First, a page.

“To start the season, Will was not playing up to our expectations, but we had some meetings and told him ‘If you don’t improve, we’ll have to find someone to take your spot,’” Johnson said. “He was wide-eyed early, but from about Week 3 on he had a great year. He started to play downfield. By the end of the year, he was our best defensive player.”
It’s pronounced “rising.” Junior Ethan Reissing might have his name mispronounced, but his play this year at defensive back spoke volumes for the De Soto first teamer who had 61 tackles, three interceptions and a fumble recovery. Reissing overcame an offseason knee injury and after being a little timid in camp, he showed the type of instincts crucial for the position.
“As a sophomore, if he had more weight, he could have played more, but we had Snudden at starting free safety,” Johnson said. “He (Reissing) was behind when camp started. Once the season got going, he gained confidence. He could sense things that led to interceptions.”
Keeping the ball away from dangerous punt returners was Johnson’s main goal for junior Dominic Punjani, who made the first team at punter after averaging 40 yards per boot. “Unfortunately there’s times we throw it around more than other teams in the county, but we’re asking him to make sure we don’t give up big returns,” Johnson said. “At the high school level, you put your best player back on punt returns. Dominic did a great job with that. We changed punting strategies and he understood that. When you don’t have a good punter, you feel it very quickly.”
Two weeks into the season, Windsor had wins over St. Pius X and Seckman and junior quarterback Derek Williams was playing well enough to make a case for conference MVP. But Williams was banged up against De Soto in Week 3 and was lost for the season the next week when he broke a leg against Park Hills Central.
Without their rising star, the Owls slid into the abyss of a 3-7 campaign.
“He’s a special player,” Windsor head coach Alex DeMatteis said. “The timing (of the injury) was awful and I feel bad for everybody involved.”
Despite the loss of Williams, several Windsor players had outstanding seasons and senior Seif Elkhashab was named the Defensive Player of the Year for his play on the line. He led the Owls with 79 tackles and five sacks.
“I believe he deserves that through and through,” DeMatteis said of the defensive award. “He played a little linebacker at the end of the year out of need. He’s not a huge guy (6-0, 195) but he was very productive. He’s a tremendous athlete and is deceptively strong.”
The other defensive player on the first team for the Owls was senior Julian Ulmer, who started the season at cornerback, was moved to free safety after Williams’ injury and had 34 tackles and two picks. Ulmer didn’t play football in 2018.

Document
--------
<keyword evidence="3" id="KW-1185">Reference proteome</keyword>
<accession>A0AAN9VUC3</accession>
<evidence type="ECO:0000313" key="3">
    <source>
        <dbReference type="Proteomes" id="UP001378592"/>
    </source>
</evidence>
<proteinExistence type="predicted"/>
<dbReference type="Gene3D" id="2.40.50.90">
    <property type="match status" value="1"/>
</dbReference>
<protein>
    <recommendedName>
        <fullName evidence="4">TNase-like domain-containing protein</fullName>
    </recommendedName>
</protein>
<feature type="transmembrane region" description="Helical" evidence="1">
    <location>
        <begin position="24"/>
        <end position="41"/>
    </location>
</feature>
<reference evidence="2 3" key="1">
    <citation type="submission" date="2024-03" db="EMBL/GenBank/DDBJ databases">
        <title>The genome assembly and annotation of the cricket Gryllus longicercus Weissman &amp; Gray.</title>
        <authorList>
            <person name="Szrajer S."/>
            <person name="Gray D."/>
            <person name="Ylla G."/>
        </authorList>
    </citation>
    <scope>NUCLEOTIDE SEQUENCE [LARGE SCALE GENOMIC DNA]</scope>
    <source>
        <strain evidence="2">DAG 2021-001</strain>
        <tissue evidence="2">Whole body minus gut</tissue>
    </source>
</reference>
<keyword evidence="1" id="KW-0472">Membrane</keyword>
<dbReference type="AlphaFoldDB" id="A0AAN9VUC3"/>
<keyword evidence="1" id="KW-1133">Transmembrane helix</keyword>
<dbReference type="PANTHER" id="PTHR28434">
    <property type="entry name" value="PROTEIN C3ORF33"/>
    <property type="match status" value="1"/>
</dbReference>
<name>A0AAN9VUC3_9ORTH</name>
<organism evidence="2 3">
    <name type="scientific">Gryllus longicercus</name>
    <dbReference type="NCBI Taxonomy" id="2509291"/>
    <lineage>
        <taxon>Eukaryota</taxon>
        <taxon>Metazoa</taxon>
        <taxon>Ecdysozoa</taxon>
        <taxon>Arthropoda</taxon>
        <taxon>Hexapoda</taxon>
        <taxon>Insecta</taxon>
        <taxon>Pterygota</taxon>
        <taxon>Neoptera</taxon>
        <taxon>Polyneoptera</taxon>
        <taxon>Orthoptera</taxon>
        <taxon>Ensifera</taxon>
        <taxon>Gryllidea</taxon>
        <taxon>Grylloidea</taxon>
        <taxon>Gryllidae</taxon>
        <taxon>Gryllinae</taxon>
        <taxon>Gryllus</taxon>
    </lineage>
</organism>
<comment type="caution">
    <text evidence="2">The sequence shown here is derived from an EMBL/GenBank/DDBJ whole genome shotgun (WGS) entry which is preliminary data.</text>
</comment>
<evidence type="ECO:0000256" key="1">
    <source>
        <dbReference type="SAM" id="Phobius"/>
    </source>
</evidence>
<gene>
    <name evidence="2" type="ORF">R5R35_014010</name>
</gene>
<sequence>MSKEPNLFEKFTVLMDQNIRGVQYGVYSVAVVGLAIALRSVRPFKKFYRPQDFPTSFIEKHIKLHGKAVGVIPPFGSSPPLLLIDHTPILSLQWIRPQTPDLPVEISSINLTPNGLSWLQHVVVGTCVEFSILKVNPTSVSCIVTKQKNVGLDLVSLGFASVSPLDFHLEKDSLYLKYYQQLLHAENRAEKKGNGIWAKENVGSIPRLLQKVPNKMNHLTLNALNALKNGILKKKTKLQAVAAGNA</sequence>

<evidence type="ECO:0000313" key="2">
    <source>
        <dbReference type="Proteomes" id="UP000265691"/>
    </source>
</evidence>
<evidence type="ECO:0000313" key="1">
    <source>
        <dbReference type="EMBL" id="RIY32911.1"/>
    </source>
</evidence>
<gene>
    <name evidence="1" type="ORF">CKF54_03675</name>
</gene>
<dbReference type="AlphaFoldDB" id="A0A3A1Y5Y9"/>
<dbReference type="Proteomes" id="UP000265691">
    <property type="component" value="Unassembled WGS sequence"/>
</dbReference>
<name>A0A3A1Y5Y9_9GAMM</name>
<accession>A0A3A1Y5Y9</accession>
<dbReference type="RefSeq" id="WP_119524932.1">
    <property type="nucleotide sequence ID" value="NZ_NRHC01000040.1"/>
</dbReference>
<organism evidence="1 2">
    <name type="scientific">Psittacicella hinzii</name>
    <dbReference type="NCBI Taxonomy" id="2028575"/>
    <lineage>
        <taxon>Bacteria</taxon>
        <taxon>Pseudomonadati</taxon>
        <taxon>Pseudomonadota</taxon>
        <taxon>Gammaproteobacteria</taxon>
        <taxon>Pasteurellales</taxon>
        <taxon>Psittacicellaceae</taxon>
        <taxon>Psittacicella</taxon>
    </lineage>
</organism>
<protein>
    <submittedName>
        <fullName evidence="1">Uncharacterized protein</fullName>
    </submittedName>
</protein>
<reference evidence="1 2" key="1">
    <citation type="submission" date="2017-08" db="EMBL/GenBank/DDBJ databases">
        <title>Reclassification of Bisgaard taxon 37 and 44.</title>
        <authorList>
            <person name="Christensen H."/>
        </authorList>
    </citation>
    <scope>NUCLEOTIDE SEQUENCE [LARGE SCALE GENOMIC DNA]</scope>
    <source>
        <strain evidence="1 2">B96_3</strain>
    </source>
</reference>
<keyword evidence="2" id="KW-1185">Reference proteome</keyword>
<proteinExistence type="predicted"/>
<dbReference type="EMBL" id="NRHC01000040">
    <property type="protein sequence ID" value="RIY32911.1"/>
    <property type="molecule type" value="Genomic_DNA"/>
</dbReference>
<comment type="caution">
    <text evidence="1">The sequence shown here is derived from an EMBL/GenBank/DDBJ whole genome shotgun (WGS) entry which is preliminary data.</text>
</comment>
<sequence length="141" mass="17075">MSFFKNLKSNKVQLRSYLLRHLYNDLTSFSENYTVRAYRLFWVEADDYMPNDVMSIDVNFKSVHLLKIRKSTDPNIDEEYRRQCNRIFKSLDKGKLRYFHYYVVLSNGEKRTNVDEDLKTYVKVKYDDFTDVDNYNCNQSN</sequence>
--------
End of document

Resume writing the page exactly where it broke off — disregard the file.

“He was solid back there. He’s one of our fastest guys,” DeMatteis said.
With Williams under center, Windsor passed 65 times in its first three games. There’s no doubt that first team junior receiver Mike Wolcott would have greatly benefitted numbers-wise had he played a whole season with Williams. Wolcott led the Owls with 19 catches for 185 yards and two TDs.
“He’s a pretty small guy. I tell our guys all the time if you want to know how to work in practice, you should model yourself after Mike,” DeMatteis said. “He earns everything he gets out there. He’s deceptively quick. We like to get him the ball on quick patterns and get him in space.”
Playing fullback and inside linebacker takes a special kind of football player. Whether it was shedding blockers, making tackles or plowing into a pile of linemen for a yard or two, Festus senior Jack Robinson was perfect for those jobs.
In the last two years, Robinson rushed 270 times for 1,670 yards. He made 180 tackles in that time. Coaches in the conference this year decided Robinson was their most valuable player.
Russ Schmidt, who resigned as the Tigers’ football coach after the season, said he knew what kind of player he had. Robinson was named to the first team at both positions.
“He was on the field about every play and gave us 100 percent,” Schmidt said. “You had to prepare for him at fullback and linebacker. You had to account for him. He’s a leader. He was a stalwart on both sides of the ball. Look at the history of those two positions, they go hand in hand. You have to be able to inflict punishment on both sides of the ball.”
Junior Judson Holland was picked for the first team for his play as the Tigers’ center, which Schmidt said is the most important position on offense. Schmidt said Holland, who’s been starting since his freshman year, is a true five-tool player because he lined up at all five positions on the O-line.
“He played them all pretty well,” Schmidt said. “He never complained about changing positions to make us a better team. He and Jack are 365 (days a year players).”
With three interceptions and 44 tackles, junior Cayse Martin was named to the first team defensive backfield for the Tigers, who were 5-6 this year.
“He’s very quiet, but he goes about his work in practice,” Schmidt said. “You have to force him out of the game. He’s smart and cerebral. You can tell he’s always processing a coach’s comments.”